Can I pull shower pan and reinstall mortar?

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GettingFeisty

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First time to install shower pan (SlimLine pan) with mortar base and we panicked a bit when it was sitting too high and rushed in fixing it. We thought we had it set properly but when I tested it after it dried it has a slight rock. Can we pull it back up and remove the mortar and reset it in a new batch of mortar?

Thank you in advance.
 

Jadnashua

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If you flood test it to verify that you did not damage things, I don't see why not. You must be careful demolishing things to prevent putting holes in things, though.

But, maybe a bit of backup is called for...what is your subflooring? Do you have a preslope? Did you put blocking around the walls to support the liner? Do you have dam corners for around the curb? If some or all of this doesn't make sense, you need to do some more study on how to build a shower. I suggest www.johnbridge.com . Deck mud isn't super strong...great in compression, but not in tensile strength. It should come up, especially if it isn't too old. Properly mixed deck mud is more like wet beach sand...it doesn't flow, you place it where you want it and pack it into a dense enough block to enable the cement to hold it together. It's a far cry from concrete that can flow some and is MUCH denser. YOu need it to be porous to work.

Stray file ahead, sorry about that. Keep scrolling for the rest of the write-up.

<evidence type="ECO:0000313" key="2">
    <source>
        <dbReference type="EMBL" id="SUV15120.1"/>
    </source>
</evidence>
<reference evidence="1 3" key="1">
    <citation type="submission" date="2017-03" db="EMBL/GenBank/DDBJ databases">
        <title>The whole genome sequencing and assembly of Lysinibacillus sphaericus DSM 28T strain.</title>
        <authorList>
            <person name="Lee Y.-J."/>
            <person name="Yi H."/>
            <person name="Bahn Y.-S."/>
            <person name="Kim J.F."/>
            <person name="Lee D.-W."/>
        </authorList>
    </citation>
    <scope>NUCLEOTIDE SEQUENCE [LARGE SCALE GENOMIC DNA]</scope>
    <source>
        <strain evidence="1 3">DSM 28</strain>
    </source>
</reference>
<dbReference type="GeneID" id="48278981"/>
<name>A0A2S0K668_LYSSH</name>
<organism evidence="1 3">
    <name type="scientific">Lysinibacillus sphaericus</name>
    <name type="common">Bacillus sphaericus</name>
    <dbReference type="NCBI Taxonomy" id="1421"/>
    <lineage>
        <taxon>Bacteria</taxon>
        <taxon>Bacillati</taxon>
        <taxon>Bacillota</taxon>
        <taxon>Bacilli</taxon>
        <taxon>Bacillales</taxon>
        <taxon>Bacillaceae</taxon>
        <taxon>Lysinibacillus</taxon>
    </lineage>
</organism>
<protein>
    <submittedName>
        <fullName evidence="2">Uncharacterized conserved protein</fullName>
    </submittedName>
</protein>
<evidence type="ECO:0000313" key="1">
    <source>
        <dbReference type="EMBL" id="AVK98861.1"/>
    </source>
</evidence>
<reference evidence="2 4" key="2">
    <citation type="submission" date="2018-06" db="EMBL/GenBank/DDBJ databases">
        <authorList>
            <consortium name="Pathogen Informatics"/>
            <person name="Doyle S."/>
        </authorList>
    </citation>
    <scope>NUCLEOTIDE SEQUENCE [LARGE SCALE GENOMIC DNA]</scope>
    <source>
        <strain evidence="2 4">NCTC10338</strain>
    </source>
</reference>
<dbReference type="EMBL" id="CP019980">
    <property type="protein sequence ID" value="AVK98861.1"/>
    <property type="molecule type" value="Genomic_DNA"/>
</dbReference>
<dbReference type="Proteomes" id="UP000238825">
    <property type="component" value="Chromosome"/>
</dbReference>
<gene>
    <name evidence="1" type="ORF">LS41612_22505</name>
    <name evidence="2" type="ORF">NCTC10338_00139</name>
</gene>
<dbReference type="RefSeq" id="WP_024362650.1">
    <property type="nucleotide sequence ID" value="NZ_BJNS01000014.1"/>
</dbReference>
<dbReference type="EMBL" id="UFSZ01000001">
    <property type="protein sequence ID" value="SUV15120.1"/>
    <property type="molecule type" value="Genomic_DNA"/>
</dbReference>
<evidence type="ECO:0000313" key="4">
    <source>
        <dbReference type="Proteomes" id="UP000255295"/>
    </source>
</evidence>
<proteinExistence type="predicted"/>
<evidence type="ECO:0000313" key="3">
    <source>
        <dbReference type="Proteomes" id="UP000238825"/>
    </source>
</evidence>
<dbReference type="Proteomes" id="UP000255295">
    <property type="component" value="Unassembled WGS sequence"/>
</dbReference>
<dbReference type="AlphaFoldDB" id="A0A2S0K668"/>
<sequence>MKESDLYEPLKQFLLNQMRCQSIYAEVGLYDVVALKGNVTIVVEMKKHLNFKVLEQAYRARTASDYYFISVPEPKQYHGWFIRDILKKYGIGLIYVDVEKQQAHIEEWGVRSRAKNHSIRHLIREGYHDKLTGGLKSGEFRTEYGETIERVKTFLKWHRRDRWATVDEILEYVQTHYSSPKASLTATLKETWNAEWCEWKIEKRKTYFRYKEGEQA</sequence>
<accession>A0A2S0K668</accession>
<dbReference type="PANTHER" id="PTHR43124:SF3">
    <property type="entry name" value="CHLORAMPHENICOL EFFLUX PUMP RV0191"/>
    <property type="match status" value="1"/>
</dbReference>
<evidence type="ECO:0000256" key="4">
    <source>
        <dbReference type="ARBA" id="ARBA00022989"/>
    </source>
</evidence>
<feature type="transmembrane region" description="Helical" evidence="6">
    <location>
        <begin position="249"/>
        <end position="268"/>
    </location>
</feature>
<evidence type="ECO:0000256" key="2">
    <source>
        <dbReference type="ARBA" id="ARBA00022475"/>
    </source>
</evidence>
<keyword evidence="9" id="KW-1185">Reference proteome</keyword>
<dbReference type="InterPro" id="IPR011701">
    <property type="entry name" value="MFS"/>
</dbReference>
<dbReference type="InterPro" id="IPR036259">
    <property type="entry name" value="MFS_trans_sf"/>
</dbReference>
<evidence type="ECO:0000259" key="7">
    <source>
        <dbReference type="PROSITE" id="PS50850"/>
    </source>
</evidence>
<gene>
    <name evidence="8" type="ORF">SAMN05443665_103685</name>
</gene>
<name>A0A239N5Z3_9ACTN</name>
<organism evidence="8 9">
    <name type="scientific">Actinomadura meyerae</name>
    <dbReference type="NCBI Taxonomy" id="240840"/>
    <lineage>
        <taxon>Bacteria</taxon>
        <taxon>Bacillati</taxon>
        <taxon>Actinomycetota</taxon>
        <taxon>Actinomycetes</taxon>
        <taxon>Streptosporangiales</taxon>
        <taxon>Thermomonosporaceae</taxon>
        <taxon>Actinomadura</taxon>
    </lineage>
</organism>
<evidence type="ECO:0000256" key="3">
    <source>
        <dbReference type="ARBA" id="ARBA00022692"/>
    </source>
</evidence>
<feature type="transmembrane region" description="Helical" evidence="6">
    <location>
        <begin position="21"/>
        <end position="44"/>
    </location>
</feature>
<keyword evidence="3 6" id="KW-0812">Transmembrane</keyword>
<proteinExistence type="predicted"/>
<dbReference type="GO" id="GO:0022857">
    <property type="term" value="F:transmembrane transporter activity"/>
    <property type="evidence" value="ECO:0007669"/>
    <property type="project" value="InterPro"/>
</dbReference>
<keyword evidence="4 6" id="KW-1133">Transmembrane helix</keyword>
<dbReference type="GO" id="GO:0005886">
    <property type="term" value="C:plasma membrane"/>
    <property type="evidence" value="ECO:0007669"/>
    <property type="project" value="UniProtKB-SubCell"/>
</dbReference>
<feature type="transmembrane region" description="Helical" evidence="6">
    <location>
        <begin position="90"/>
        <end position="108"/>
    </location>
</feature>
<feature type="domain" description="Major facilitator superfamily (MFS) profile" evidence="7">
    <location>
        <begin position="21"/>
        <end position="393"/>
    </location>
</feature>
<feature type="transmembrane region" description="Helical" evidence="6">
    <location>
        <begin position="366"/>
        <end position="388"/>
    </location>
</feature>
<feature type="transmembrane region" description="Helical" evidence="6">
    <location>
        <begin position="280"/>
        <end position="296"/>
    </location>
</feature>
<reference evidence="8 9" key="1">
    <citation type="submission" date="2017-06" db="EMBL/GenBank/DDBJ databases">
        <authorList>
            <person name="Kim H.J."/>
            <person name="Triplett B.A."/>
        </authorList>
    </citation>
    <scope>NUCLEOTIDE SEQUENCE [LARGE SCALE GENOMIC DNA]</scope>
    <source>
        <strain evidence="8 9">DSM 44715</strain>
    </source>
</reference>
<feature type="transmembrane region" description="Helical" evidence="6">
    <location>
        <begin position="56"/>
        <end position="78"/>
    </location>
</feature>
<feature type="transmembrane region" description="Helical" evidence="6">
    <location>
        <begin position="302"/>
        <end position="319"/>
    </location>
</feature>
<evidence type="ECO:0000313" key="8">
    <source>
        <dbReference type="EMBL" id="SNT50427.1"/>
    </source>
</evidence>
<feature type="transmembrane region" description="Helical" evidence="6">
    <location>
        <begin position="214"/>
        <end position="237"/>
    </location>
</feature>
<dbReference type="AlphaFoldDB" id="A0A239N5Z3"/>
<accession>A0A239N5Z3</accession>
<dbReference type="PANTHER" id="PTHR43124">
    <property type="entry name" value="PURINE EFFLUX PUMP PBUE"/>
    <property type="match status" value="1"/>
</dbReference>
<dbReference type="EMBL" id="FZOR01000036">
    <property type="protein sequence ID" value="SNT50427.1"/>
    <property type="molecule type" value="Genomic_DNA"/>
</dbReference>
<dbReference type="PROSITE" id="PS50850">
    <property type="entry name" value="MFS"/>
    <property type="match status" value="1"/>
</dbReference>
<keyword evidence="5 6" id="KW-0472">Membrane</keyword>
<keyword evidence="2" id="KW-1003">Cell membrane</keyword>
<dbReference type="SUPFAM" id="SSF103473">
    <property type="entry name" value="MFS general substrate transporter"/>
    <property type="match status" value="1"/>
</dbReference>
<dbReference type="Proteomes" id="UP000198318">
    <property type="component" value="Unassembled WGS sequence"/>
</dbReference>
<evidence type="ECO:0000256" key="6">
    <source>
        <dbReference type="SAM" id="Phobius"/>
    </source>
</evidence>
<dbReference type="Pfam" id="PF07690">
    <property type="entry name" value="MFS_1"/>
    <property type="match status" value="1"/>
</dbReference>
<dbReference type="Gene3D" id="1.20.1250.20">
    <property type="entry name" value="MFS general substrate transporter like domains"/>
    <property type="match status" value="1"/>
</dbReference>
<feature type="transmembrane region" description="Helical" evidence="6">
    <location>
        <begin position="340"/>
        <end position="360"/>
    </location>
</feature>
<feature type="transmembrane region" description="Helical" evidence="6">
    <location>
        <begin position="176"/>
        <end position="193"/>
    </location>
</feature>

GettingFeisty

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I was able to remove it all without problem - thank you. This time, the mortar will be put down like I would put it down for tile. Also no panic attacks as now I know how long it takes to set.
 

Jadnashua

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That does NOT sound like a proper plan!

A conventional shower pan is made up of three layers before the tile goes on:
- a presloped mudbed
- a liner on the preslope (flood tested to verify it doesn't leak!)
- a setting bed of mortar that you add your tile to.

Deck mud is mad up of a lean sand:cement mix of around 4-5:1, mixed with enough water to hydrate the cement and allow it to bond - wet beach sand is a good analogy for its consistency. When it cures, it will still be a bit grainy on the surface, but be porous, and fine in compression (porosity is needed to allow the moisture to migrate through it to the weep holes of the drain that you've kept clear!).

There are some alternatives, in fact the TCNA guidelines contain lots of them, but it sounds like you're trying to do a conventional one, and it does NOT sound right. Trying to reinvent the wheel isn't a good idea until you've got lots of experience and can afford failures, which few DIY'ers can afford.

There are good reasons why things are done in a particular way, and it would be unusual for an individual to figure it out on their own. Lots of what if situations.
 
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